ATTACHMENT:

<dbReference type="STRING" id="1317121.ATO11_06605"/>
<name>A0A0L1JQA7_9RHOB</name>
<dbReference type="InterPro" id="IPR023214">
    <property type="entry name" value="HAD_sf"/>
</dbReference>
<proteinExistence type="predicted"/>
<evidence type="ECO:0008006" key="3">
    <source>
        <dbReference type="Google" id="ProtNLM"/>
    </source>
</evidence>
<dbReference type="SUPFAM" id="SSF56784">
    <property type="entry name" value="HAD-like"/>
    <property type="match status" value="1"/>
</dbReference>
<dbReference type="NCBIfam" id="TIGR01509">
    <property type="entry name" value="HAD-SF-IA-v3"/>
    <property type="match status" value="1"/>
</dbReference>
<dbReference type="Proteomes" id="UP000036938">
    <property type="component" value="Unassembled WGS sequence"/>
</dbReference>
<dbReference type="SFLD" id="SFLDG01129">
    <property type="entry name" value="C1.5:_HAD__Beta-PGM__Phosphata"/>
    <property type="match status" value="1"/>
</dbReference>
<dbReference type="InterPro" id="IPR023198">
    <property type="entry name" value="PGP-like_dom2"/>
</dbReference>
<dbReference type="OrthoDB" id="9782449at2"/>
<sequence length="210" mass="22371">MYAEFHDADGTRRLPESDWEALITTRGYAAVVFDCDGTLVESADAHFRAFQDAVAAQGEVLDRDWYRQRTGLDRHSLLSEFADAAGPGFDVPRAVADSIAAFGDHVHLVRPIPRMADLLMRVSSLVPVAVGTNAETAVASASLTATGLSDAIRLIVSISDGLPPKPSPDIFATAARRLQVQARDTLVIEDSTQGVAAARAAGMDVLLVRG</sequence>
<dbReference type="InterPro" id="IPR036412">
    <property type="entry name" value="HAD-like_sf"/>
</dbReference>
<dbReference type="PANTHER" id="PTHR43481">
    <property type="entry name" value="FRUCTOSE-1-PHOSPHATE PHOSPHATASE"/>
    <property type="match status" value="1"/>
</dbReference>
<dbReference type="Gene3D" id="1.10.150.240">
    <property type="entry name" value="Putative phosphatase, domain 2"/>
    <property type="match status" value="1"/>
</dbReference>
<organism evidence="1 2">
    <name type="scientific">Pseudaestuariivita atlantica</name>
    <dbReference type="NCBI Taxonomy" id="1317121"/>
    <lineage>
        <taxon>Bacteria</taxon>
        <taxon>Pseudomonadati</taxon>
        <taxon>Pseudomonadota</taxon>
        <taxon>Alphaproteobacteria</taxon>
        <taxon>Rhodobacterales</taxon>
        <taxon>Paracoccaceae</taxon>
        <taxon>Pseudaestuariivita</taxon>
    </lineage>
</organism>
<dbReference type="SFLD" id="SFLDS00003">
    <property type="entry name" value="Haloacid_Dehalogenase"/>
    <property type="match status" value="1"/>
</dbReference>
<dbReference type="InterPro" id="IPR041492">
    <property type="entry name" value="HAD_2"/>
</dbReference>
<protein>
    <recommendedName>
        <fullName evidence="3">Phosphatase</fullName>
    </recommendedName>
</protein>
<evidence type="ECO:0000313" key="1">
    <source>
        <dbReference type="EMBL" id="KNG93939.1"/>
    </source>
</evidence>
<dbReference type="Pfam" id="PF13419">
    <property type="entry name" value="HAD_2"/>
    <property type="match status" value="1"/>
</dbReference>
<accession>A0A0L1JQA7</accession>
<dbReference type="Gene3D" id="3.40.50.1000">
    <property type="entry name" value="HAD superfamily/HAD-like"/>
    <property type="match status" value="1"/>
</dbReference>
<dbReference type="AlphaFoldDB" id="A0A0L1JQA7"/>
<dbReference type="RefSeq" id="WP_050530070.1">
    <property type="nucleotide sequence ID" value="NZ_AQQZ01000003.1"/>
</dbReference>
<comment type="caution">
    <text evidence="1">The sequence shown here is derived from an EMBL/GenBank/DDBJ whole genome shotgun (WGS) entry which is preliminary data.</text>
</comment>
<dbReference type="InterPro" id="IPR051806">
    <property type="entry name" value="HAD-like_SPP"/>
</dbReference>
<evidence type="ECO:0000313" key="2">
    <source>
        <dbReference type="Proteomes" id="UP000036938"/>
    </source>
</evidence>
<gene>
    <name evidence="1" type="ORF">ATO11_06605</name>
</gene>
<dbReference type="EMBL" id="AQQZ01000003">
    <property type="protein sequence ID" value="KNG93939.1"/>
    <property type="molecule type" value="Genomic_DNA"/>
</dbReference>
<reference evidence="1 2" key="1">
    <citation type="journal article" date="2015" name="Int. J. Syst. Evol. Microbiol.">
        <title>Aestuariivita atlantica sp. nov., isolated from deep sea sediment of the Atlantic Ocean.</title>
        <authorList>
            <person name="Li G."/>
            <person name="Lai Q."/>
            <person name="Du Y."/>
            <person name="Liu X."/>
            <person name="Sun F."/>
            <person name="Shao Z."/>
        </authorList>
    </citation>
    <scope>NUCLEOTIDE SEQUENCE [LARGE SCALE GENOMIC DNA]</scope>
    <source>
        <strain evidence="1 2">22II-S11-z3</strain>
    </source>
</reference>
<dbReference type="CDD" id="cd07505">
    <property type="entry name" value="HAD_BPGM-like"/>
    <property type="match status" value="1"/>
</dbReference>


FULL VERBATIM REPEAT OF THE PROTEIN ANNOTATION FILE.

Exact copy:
<dbReference type="STRING" id="1317121.ATO11_06605"/>
<name>A0A0L1JQA7_9RHOB</name>
<dbReference type="InterPro" id="IPR023214">
    <property type="entry name" value="HAD_sf"/>
</dbReference>
<proteinExistence type="predicted"/>
<evidence type="ECO:0008006" key="3">
    <source>
        <dbReference type="Google" id="ProtNLM"/>
    </source>
</evidence>
<dbReference type="SUPFAM" id="SSF56784">
    <property type="entry name" value="HAD-like"/>
    <property type="match status" value="1"/>
</dbReference>
<dbReference type="NCBIfam" id="TIGR01509">
    <property type="entry name" value="HAD-SF-IA-v3"/>
    <property type="match status" value="1"/>
</dbReference>
<dbReference type="Proteomes" id="UP000036938">
    <property type="component" value="Unassembled WGS sequence"/>
</dbReference>
<dbReference type="SFLD" id="SFLDG01129">
    <property type="entry name" value="C1.5:_HAD__Beta-PGM__Phosphata"/>
    <property type="match status" value="1"/>
</dbReference>
<dbReference type="InterPro" id="IPR023198">
    <property type="entry name" value="PGP-like_dom2"/>
</dbReference>
<dbReference type="OrthoDB" id="9782449at2"/>
<sequence length="210" mass="22371">MYAEFHDADGTRRLPESDWEALITTRGYAAVVFDCDGTLVESADAHFRAFQDAVAAQGEVLDRDWYRQRTGLDRHSLLSEFADAAGPGFDVPRAVADSIAAFGDHVHLVRPIPRMADLLMRVSSLVPVAVGTNAETAVASASLTATGLSDAIRLIVSISDGLPPKPSPDIFATAARRLQVQARDTLVIEDSTQGVAAARAAGMDVLLVRG</sequence>
<dbReference type="InterPro" id="IPR036412">
    <property type="entry name" value="HAD-like_sf"/>
</dbReference>
<dbReference type="PANTHER" id="PTHR43481">
    <property type="entry name" value="FRUCTOSE-1-PHOSPHATE PHOSPHATASE"/>
    <property type="match status" value="1"/>
</dbReference>
<dbReference type="Gene3D" id="1.10.150.240">
    <property type="entry name" value="Putative phosphatase, domain 2"/>
    <property type="match status" value="1"/>
</dbReference>
<organism evidence="1 2">
    <name type="scientific">Pseudaestuariivita atlantica</name>
    <dbReference type="NCBI Taxonomy" id="1317121"/>
    <lineage>
        <taxon>Bacteria</taxon>
        <taxon>Pseudomonadati</taxon>
        <taxon>Pseudomonadota</taxon>
        <taxon>Alphaproteobacteria</taxon>
        <taxon>Rhodobacterales</taxon>
        <taxon>Paracoccaceae</taxon>
        <taxon>Pseudaestuariivita</taxon>
    </lineage>
</organism>
<dbReference type="SFLD" id="SFLDS00003">
    <property type="entry name" value="Haloacid_Dehalogenase"/>
    <property type="match status" value="1"/>
</dbReference>
<dbReference type="InterPro" id="IPR041492">
    <property type="entry name" value="HAD_2"/>
</dbReference>
<protein>
    <recommendedName>
        <fullName evidence="3">Phosphatase</fullName>
    </recommendedName>
</protein>
<evidence type="ECO:0000313" key="1">
    <source>
        <dbReference type="EMBL" id="KNG93939.1"/>
    </source>
</evidence>
<dbReference type="Pfam" id="PF13419">
    <property type="entry name" value="HAD_2"/>
    <property type="match status" value="1"/>
</dbReference>
<accession>A0A0L1JQA7</accession>
<dbReference type="Gene3D" id="3.40.50.1000">
    <property type="entry name" value="HAD superfamily/HAD-like"/>
    <property type="match status" value="1"/>
</dbReference>
<dbReference type="AlphaFoldDB" id="A0A0L1JQA7"/>
<dbReference type="RefSeq" id="WP_050530070.1">
    <property type="nucleotide sequence ID" value="NZ_AQQZ01000003.1"/>
</dbReference>
<comment type="caution">
    <text evidence="1">The sequence shown here is derived from an EMBL/GenBank/DDBJ whole genome shotgun (WGS) entry which is preliminary data.</text>
</comment>
<dbReference type="InterPro" id="IPR051806">
    <property type="entry name" value="HAD-like_SPP"/>
</dbReference>
<evidence type="ECO:0000313" key="2">
    <source>
        <dbReference type="Proteomes" id="UP000036938"/>
    </source>
</evidence>
<gene>
    <name evidence="1" type="ORF">ATO11_06605</name>
</gene>
<dbReference type="EMBL" id="AQQZ01000003">
    <property type="protein sequence ID" value="KNG93939.1"/>
    <property type="molecule type" value="Genomic_DNA"/>
</dbReference>
<reference evidence="1 2" key="1">
    <citation type="journal article" date="2015" name="Int. J. Syst. Evol. Microbiol.">
        <title>Aestuariivita atlantica sp. nov., isolated from deep sea sediment of the Atlantic Ocean.</title>
        <authorList>
            <person name="Li G."/>
            <person name="Lai Q."/>
            <person name="Du Y."/>
            <person name="Liu X."/>
            <person name="Sun F."/>
            <person name="Shao Z."/>
        </authorList>
    </citation>
    <scope>NUCLEOTIDE SEQUENCE [LARGE SCALE GENOMIC DNA]</scope>
    <source>
        <strain evidence="1 2">22II-S11-z3</strain>
    </source>
</reference>
<dbReference type="CDD" id="cd07505">
    <property type="entry name" value="HAD_BPGM-like"/>
    <property type="match status" value="1"/>
</dbReference>